3pm- A little bit of sleuthing to locate a set of rare journals that were mistakenly returned to our library- the owning library was trying to ascertain whether we had already sent these books back to them or not. In ILL circles these kinds of "courtesy returns" are a daily occurrence, as patrons return items from other libraries to ours by accident all the time when dumping them off by the armful. Interlibrary Loan offices tend to become the final stop for these such mystery books, and like good resource sharing neighbors we try to make sure that these items find their way back home. I've always wondered if some patrons return others' items to us in the belief that all libraries are fundamentally interconnected at some level- perhaps this isn't such a bad idea for us to foster, especially in these tough economic times when even Harvard can't go it alone.

3:15pm- An interesting discussion breaks out between myself and two staff members about copyright and its application to various ILL and document delivery services that our library offers. While the conversation begins as a simple point of clarification about a specific rule we'd been following, it quickly mushrooms into a pointed debate about balancing our legal obligations against providing superior (dare I say 'extreme'?) customer service. In the end we all have to concede that Interlibrary Loan is at its core applied risk management, and that the ambiguity of current intellectual property law in the United States is proving to be more restrictive than anything else. But what a great conversation! I have the best employees in my office, equally committed to each individual patron as they are the bigger picture.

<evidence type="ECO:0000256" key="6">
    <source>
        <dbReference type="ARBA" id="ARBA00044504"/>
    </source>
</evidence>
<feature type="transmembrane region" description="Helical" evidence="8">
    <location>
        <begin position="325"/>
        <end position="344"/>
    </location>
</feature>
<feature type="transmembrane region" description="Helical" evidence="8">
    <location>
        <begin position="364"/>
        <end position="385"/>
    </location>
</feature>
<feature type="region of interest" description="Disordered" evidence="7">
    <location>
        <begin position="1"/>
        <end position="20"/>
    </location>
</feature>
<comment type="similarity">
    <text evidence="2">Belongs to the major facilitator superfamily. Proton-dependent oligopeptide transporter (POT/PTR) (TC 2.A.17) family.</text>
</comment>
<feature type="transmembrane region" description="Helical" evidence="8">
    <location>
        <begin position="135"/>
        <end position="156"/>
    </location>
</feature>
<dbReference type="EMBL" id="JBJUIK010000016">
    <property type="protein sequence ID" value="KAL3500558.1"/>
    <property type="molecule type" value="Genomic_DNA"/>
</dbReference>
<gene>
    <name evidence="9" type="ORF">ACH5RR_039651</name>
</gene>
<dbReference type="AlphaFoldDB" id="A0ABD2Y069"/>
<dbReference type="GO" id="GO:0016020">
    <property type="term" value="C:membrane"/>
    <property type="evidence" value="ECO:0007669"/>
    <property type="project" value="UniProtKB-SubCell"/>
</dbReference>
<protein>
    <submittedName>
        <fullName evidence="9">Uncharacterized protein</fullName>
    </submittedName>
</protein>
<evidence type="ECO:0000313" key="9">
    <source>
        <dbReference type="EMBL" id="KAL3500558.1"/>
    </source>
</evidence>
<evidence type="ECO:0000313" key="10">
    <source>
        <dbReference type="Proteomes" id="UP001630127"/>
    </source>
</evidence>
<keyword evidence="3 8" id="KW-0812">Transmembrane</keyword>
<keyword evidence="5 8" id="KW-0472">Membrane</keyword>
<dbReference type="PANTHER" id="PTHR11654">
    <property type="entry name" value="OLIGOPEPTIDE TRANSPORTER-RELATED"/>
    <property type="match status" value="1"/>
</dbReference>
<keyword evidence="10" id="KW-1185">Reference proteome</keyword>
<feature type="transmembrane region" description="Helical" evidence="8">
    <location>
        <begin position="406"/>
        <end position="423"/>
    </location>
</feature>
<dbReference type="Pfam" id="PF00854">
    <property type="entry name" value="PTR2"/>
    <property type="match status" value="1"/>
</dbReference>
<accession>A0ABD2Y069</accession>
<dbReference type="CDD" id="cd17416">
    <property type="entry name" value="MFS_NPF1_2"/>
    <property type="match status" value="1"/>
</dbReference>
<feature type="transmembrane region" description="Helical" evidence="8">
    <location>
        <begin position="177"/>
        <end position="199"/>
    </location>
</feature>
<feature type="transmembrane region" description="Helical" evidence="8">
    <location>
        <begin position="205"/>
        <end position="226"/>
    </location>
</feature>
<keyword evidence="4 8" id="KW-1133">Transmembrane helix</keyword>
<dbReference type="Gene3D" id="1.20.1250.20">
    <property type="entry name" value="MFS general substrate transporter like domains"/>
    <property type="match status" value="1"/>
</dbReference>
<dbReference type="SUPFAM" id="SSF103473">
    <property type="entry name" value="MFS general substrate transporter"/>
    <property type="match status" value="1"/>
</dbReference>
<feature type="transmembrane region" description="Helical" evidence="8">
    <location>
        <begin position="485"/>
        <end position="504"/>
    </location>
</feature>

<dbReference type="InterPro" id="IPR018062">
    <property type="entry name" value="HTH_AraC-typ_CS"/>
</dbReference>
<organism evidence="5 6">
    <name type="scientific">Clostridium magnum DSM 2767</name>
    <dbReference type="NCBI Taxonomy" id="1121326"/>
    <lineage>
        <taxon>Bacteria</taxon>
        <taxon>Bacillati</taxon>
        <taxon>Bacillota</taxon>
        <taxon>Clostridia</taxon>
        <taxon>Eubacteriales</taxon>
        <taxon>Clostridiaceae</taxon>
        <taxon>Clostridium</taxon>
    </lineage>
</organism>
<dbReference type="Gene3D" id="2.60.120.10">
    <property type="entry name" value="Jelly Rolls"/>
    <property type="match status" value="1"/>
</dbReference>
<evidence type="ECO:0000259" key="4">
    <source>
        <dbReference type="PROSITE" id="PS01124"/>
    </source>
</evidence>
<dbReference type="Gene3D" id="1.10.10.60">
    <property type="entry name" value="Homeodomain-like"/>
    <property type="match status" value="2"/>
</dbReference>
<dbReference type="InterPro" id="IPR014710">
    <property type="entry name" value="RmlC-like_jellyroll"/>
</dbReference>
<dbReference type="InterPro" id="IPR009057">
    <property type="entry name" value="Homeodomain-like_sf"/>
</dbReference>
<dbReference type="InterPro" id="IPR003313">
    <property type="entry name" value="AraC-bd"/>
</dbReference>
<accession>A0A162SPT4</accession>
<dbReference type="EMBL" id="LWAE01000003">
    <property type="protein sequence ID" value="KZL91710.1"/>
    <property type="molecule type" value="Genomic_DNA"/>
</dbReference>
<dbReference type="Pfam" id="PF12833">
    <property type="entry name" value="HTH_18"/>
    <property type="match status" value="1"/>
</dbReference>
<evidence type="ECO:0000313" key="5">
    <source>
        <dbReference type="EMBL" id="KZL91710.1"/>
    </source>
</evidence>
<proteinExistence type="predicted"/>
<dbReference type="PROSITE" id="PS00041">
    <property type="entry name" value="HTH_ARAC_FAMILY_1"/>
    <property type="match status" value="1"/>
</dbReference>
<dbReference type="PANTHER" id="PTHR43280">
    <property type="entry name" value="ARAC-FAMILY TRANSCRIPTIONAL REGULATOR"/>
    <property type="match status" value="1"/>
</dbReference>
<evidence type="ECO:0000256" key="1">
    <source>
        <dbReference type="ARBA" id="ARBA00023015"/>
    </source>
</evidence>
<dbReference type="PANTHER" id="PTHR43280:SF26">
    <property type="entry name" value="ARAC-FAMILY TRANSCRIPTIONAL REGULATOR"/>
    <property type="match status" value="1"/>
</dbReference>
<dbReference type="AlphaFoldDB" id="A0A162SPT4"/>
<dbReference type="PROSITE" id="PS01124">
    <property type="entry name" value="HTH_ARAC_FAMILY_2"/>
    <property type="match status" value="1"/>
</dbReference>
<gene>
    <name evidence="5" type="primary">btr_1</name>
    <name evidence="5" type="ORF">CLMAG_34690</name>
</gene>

4pm- So much for the law- now it's time for money matters. Although ILL has made great strides in simplifying most financial transactions between libraries for various resource sharing activities, the fact remains that in an office processing upwards of 20,000 Borrowing requests over the past fiscal year we're going to run into all manners of invoicing and other billing arrangements, from IFM to IFLA vouchers, from credit card payments to international bank draft authorizations. I make sure that we are current with all of our major partners while saying good night to staff and students as they leave one-by one for the day.

5:30pm- A little bit of troubleshooting in my now-empty office, as one of our electronic document delivery patrons ended up in the wrong part of our shared ILL management system. The net result of our new document delivery initiative is that the various participating Harvard libraries now work more closely together than ever before. As the chief training and support contact for this service, I now find myself with campus-wide troubleshooting duties in addition to my local responsibilities. Fortunately since our successive launch the demands of this enhanced role have dropped off significantly, but as we gear up for a much larger public launch of the service in the Fall I fully expect it to take up a large portion of my workweek. I'm glad that I have good staff to rely on when I'm out on troubleshooting calls!

6pm- One last glance at the email inbox and TweetDeck and I'm done for the day at last. Although I have an hour-long train ride back home, I try not to bring any work with me unless I'm under a serious deadline. And so tonight I'm able to settle into a good book and unwind a bit before we begin this crazy dance anew on Tuesday.

And that's my Monday!


Bobbi Newman said...

I'm curious how did you get your gmail to display in order of importance? and how did you decide what's important? by sender?

Kat, the Library Ninja! said...

Wow! You make me feel like I have to make stuff up for my day in the life of a librarian ... but interesting concept.

Bobbi Newman said...

I was asking about what you said - "I've recently retooled my Gmail inbox to display in order of importance."

I guess I'm wondering what you did?

Tom said...

Hi Bobbi,

Here's the post from Lifehacker describing how to mod your Gmail using the multiple inboxes feature in Labs :